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Cosmic dust found in city rooftop gutters

(Phys.org)—A small team of researchers with Imperial College London, the Natural History Museum in London, Project Stardust in Norway and Université Libre de Bruxelles in Belgium, has found samples of cosmic dust in the gutters of buildings in three major cities. Show More Summary

Ice age vertebrates had mixed responses to climate change

(American Museum of Natural History) New research examines how vertebrate species in the eastern United States ranging from snakes to mammals to birds responded to climate change over the last 500,000 years. The study reveals that contrary...Show More Summary

Human population explosion, visualized

3 days agoHumor / odd : Boing Boing

The human population reached 1 billion in its first 200,000 years. It took just 200 more years to reach 7 billion. This data visualization video from the American Museum of Natural History presents the explosive growth of our species. [via]

2016 Wildlife Photographer of the Year: shortlist announced for People’s Choice Award

Nature and wildlife lovers from all corners of the globe can now vote in one of the most prestigious photo contest in the world – Wildlife Photographer of the Year. The Natural History Museum published a shortlist of 25 photos for 2016 Wildlife Photographer of the Year. Show More Summary

Protesters to Descend on Home of American Museum of Natural History President

What:    American Museum of Natural History President Ellen V. Futter and her neighbors will get a wake-up call on Saturday, courtesy of PETA. While playing video footage of... The post Protesters to Descend on Home of American Museum of Natural History President appeared first on PETA.

Photos: Rare Diamonds Make US Debut at LA Natural History Museum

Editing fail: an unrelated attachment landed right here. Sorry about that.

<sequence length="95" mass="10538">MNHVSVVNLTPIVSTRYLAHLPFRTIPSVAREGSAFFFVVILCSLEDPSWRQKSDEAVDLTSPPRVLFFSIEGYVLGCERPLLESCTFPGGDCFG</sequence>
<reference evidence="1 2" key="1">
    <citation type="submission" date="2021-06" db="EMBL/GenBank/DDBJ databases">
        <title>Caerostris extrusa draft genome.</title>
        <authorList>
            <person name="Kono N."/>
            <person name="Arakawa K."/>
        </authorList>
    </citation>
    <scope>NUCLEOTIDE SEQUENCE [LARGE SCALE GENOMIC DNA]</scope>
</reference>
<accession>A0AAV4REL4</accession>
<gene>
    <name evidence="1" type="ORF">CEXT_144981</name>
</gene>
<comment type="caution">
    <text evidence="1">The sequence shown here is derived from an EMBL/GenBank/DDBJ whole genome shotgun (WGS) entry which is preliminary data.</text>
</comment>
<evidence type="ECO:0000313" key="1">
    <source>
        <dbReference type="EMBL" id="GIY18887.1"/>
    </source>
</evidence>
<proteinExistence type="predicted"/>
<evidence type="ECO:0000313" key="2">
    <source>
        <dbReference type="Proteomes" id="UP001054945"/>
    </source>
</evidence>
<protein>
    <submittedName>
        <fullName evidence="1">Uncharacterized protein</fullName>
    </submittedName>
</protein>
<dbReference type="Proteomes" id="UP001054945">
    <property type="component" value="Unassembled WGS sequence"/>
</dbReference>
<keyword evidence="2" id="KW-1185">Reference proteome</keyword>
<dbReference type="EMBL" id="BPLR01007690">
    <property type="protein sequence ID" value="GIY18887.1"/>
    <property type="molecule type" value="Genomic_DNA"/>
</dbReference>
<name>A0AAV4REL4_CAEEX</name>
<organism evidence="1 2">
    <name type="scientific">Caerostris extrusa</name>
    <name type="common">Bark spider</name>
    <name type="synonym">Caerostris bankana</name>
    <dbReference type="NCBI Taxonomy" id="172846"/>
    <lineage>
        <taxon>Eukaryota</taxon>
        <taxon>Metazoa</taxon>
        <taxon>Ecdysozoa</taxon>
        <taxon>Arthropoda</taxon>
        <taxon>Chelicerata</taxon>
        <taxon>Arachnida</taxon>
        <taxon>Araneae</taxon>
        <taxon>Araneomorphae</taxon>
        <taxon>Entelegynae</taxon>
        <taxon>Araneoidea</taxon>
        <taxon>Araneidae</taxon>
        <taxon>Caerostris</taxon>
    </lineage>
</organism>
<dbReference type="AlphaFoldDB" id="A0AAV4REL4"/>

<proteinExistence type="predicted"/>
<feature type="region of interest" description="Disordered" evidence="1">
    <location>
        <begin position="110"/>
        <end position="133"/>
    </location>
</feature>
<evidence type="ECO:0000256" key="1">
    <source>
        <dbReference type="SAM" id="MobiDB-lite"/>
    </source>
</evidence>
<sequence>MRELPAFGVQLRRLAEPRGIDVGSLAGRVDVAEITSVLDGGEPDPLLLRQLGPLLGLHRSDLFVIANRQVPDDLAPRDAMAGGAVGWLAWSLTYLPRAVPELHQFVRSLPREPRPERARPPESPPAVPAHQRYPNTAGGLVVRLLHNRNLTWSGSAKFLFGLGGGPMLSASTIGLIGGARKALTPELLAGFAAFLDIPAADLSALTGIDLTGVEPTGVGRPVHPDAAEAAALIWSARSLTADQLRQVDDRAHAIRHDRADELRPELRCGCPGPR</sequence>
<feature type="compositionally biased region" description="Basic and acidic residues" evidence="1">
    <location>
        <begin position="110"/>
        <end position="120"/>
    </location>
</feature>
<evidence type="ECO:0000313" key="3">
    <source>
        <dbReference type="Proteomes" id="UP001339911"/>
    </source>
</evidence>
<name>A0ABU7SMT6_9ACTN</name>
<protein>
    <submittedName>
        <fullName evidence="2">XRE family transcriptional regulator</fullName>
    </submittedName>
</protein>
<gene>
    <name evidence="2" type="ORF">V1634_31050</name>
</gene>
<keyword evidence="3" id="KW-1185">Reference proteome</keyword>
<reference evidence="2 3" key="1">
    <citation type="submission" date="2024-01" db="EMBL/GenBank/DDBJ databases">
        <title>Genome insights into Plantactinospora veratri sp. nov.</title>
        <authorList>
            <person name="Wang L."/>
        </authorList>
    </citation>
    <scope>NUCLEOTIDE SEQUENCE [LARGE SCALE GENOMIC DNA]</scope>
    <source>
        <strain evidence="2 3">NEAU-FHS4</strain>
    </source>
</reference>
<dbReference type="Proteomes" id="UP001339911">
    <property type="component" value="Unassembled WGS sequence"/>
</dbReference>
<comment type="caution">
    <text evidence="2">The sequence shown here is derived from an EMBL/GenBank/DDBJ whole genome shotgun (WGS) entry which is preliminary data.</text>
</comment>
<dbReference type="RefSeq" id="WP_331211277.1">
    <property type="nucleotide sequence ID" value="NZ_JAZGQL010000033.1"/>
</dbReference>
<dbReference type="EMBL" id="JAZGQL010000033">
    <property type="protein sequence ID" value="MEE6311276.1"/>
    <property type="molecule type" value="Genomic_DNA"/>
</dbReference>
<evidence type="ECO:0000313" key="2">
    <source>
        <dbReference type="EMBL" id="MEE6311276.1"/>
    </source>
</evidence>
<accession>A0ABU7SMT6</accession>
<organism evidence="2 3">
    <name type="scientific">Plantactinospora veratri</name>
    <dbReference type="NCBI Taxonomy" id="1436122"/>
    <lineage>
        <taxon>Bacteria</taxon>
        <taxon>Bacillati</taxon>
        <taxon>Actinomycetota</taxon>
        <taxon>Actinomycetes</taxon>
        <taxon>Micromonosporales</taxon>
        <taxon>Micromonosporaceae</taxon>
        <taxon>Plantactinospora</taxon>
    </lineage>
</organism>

Rare and colorful gems, including an extremely rare pink diamond and the stunning Argyle Violet Diamond, are making their U.S. debut at the Natural History Museum of Los Angeles County.

Natural history illustration exhibit opens in Jamestown

An exhibition of natural history illustration called Focus on Nature will open tomorrow at the Roger Tory Peterson Institute of Natural History in Jamestown, NY. "Since its inception in 1990, the New York State Museum’s Focus on Nature exhibit series has reflected the standards, materials, and skills of contemporary natural history illustrators. Show More Summary

Think like an explorer with new American Museum of Natural History app

last weekArts : Artdaily

The American Museum of Natural History launched Explorer, an updated app that lets visitors personalize their onsite experience using cutting-edge location-aware technology. The app, developed with support from Bloomberg Philanthropies,...Show More Summary

Predation on pollinating insects shaped the evolution of the orchid mantis

A team of scientists at The Cleveland Museum of Natural History, Australia, and Germany discovered that the orchid mantis looks like a flower due to the exploitation of pollinating insects as prey by its praying mantis ancestors. ByShow More Summary

Predation on pollinating insects shaped the evolution of the orchid mantis